More and more Americans are looking to retire early. In most cases, they’re not necessarily retiring from work altogether, but are ready to embark on a new journey. This might mean starting a business, pursuing a hobby they’re passionate about, spending more time with family, or travelling full time. The options are truly endless, but the fact remains: early retirees have limited healthcare options to consider.
If you’re considering early retirement, you’re likely trying to lock down a plan for your health insurance before you qualify for Medicare. Many options available to you may be more expensive than you realize, while others may not offer you the same level of coverage you had with your previous employer. As you move through retirement, your medical expenses increase as you age. Finding healthcare that fits within the framework of your financial plan and your budget, while still protecting you sufficiently is key. Luckily, you have a few different healthcare choices to consider as an early retiree.
COBRA allows you to use the same healthcare coverage that you had with your previous employer for up to 18 months after leaving your job. It’s incredibly convenient to maintain your same level of coverage. However, you end up paying the price for convenience. Your coverage doesn’t change through COBRA, but without your employer’s subsidy, you’re responsible for the full amount of the monthly premium. These health insurance premiums will continue each month until Medicare kicks in. Depending on your medical situation, and what you plan to retire to, this option may or may not make sense.
Affordable Care Act Marketplace Health Coverage
If you don’t qualify for Medicare, and are still in search of a retirement healthcare solution – The ACA Marketplace is worth looking into. It’s even possible that you qualify for subsidies that could reduce the total cost of your coverage.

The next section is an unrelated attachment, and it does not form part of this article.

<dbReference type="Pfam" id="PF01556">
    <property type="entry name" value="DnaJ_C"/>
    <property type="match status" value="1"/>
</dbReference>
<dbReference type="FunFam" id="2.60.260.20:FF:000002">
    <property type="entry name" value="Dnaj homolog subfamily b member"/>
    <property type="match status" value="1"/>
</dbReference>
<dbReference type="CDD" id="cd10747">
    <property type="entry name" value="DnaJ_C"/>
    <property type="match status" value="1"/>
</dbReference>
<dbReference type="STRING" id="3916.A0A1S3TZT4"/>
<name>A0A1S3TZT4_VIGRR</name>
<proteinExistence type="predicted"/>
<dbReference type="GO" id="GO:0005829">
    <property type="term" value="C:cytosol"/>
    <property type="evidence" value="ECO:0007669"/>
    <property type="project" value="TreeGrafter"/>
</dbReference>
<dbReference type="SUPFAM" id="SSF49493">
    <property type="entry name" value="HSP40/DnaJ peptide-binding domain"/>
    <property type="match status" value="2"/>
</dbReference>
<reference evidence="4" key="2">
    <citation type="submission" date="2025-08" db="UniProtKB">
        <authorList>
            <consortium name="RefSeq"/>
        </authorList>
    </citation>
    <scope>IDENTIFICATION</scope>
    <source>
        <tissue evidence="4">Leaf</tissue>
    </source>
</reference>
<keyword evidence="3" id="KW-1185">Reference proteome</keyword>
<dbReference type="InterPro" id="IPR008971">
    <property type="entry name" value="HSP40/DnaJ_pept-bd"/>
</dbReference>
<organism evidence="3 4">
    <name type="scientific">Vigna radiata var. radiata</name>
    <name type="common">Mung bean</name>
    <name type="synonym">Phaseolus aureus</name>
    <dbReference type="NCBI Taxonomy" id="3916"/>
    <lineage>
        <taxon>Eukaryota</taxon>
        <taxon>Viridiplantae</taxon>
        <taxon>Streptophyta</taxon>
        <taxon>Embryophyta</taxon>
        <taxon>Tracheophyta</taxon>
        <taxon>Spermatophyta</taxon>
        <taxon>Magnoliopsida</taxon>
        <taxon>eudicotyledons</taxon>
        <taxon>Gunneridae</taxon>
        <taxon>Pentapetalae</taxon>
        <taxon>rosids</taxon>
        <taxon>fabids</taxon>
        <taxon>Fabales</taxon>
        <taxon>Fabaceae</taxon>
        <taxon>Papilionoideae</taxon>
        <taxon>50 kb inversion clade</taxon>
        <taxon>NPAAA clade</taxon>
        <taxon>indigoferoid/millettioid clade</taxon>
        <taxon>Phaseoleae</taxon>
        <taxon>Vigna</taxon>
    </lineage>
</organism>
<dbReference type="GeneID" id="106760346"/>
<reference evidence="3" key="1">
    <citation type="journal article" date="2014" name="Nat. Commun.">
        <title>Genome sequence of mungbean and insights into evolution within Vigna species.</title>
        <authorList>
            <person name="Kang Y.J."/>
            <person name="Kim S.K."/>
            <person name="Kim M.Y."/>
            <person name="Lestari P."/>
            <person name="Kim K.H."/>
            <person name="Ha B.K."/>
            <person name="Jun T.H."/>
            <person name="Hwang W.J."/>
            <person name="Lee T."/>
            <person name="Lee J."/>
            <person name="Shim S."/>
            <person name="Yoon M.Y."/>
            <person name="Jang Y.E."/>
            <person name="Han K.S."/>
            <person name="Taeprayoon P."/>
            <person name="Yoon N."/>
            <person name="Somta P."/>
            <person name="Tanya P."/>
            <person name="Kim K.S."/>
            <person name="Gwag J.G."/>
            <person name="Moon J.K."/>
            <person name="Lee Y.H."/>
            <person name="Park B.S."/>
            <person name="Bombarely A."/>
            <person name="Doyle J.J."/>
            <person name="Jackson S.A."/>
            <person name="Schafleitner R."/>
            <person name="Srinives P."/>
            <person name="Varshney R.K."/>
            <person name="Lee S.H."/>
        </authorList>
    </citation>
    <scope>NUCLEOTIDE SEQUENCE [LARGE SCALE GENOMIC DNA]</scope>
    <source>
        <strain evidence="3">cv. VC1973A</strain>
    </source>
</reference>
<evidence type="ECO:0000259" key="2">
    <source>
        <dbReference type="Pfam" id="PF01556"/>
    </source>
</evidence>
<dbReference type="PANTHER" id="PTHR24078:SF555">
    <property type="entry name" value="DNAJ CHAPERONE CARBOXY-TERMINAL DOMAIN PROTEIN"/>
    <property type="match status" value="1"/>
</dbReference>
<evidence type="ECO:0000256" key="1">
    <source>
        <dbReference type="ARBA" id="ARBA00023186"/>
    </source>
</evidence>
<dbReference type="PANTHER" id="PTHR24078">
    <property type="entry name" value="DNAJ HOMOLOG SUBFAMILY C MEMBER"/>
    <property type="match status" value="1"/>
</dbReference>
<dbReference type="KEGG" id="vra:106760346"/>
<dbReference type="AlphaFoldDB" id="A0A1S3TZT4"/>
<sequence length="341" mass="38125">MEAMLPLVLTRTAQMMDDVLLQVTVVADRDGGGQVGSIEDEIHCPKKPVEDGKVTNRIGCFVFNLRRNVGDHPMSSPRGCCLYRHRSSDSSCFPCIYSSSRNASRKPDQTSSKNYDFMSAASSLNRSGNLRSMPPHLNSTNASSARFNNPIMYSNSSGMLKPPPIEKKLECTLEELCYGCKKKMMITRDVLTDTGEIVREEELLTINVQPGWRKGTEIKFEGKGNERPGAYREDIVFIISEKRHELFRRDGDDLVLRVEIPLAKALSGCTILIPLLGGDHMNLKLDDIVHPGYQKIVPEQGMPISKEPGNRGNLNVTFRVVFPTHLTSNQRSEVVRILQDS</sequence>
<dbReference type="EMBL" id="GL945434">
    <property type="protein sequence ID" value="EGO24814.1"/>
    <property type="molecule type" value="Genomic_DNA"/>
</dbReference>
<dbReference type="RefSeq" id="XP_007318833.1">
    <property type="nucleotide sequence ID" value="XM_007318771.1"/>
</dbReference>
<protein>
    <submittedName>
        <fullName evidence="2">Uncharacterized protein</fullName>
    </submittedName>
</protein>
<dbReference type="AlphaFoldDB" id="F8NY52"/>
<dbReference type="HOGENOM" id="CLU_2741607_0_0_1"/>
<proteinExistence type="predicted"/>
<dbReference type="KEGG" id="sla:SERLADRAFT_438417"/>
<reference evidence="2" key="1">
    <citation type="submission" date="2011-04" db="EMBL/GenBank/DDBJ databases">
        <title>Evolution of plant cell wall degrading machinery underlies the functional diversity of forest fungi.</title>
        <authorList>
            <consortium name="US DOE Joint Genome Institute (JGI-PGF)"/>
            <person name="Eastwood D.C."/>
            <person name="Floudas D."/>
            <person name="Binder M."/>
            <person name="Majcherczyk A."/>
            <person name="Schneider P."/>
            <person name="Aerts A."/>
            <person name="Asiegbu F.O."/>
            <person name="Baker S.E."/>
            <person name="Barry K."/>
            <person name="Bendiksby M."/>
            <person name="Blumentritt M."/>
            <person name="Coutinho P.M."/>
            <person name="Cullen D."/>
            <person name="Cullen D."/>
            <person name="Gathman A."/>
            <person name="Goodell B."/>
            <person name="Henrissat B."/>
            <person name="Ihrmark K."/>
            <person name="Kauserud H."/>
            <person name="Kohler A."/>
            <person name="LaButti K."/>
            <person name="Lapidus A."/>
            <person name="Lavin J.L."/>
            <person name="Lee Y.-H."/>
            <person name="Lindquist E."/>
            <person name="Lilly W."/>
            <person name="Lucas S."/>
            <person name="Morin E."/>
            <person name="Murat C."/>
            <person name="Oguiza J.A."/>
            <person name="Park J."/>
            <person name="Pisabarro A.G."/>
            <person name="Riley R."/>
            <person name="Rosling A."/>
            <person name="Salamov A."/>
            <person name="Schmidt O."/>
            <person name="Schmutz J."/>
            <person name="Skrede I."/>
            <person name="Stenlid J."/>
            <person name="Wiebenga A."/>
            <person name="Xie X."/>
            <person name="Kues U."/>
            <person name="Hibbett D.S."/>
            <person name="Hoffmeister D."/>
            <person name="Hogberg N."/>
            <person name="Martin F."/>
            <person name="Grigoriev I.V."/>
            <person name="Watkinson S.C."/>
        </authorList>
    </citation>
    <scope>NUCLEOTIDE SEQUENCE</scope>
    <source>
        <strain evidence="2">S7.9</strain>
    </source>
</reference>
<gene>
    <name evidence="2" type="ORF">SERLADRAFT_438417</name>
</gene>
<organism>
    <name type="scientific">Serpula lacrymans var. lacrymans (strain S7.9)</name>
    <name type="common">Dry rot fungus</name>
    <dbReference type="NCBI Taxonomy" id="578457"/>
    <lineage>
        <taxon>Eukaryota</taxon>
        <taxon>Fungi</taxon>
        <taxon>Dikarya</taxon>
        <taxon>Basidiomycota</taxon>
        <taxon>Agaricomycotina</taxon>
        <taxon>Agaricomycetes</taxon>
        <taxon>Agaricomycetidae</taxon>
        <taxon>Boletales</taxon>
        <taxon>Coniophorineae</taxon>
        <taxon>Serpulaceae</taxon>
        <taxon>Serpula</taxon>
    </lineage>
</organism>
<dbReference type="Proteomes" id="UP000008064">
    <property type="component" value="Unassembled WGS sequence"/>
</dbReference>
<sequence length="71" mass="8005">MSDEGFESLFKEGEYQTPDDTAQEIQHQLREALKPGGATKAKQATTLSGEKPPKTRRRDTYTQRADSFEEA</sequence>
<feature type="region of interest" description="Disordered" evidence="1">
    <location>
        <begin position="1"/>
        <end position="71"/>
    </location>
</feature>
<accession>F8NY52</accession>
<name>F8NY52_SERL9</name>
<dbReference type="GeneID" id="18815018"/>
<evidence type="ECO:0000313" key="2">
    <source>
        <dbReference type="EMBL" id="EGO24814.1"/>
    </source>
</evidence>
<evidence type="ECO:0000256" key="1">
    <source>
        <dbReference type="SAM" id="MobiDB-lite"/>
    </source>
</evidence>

As is the case with the majority of healthcare plans, the ACA categorizes their coverage into three unique tiers. However, just because you were on a “Silver” level plan at your previous employer doesn’t mean that “Silver” level coverage through the ACA marketplace has comparable coverage – so be sure to carefully compare your existing coverage with any new options you’re exploring. Knowing what’s covered – and what’s not – can help you make an ideal decision for you and your family.
Retiree Health Insurance
Your employer may offer a health insurance program specifically for retirees who don’t qualify for Medicare. Not every employer offers these programs. In fact, they’re relatively rare. However, if you’re fortunate enough to have one of these opportunities, you’ll likely have the same level of coverage you did when you were employed at a discounted rate. It’s important that you check your eligibility, and ensure that the coverage is, in fact, the same as it was when you were employed full-time.
Spouse’s Health Insurance
It’s possible that you and your spouse are retiring at different times, especially if you’re considering retiring early. If your spouse has insurance available through their employer, it may make the most sense to enroll in their plan. Your retirement is a qualifying life event, and insurance that’s being subsidized by an employer will usually have both sufficient coverage and a reasonable monthly premium. Keep in mind that you only have 30-60 days (depending on your health insurance provider) to enroll in your spouse’s health insurance after a qualifying life event.
Do Your Research
Healthcare coverage is a primary cause for concern among early retirees. They want to balance coverage flexibility with reasonable rates that fit within their budget. Regardless of your motivation for retiring early, protecting yourself against high medical costs is incredibly important. A lack of coverage, or having relatively poor coverage, could result in astronomical medical bills that deplete your retirement savings and prevent you from living the retirement you’ve always dreamed of.
Having healthcare coverage is still mandatory by law during 2018. This may change in the future, but right now it’s both illegal and unwise to go uninsured. If the pressure to make a decision that will carry you through until you qualify for Medicare is hampering your ability to pursue your dream of early retirement, speaking with a financial planner can help you to fully understand all of your available options, and which of them will work best for you. At Goepper Burkhardt, we’re invested in helping our clients realize their vision for retirement, whether that’s continuing to work in a secondary career, or pursuing their passions for their days as a retiree. Contact us today to learn more.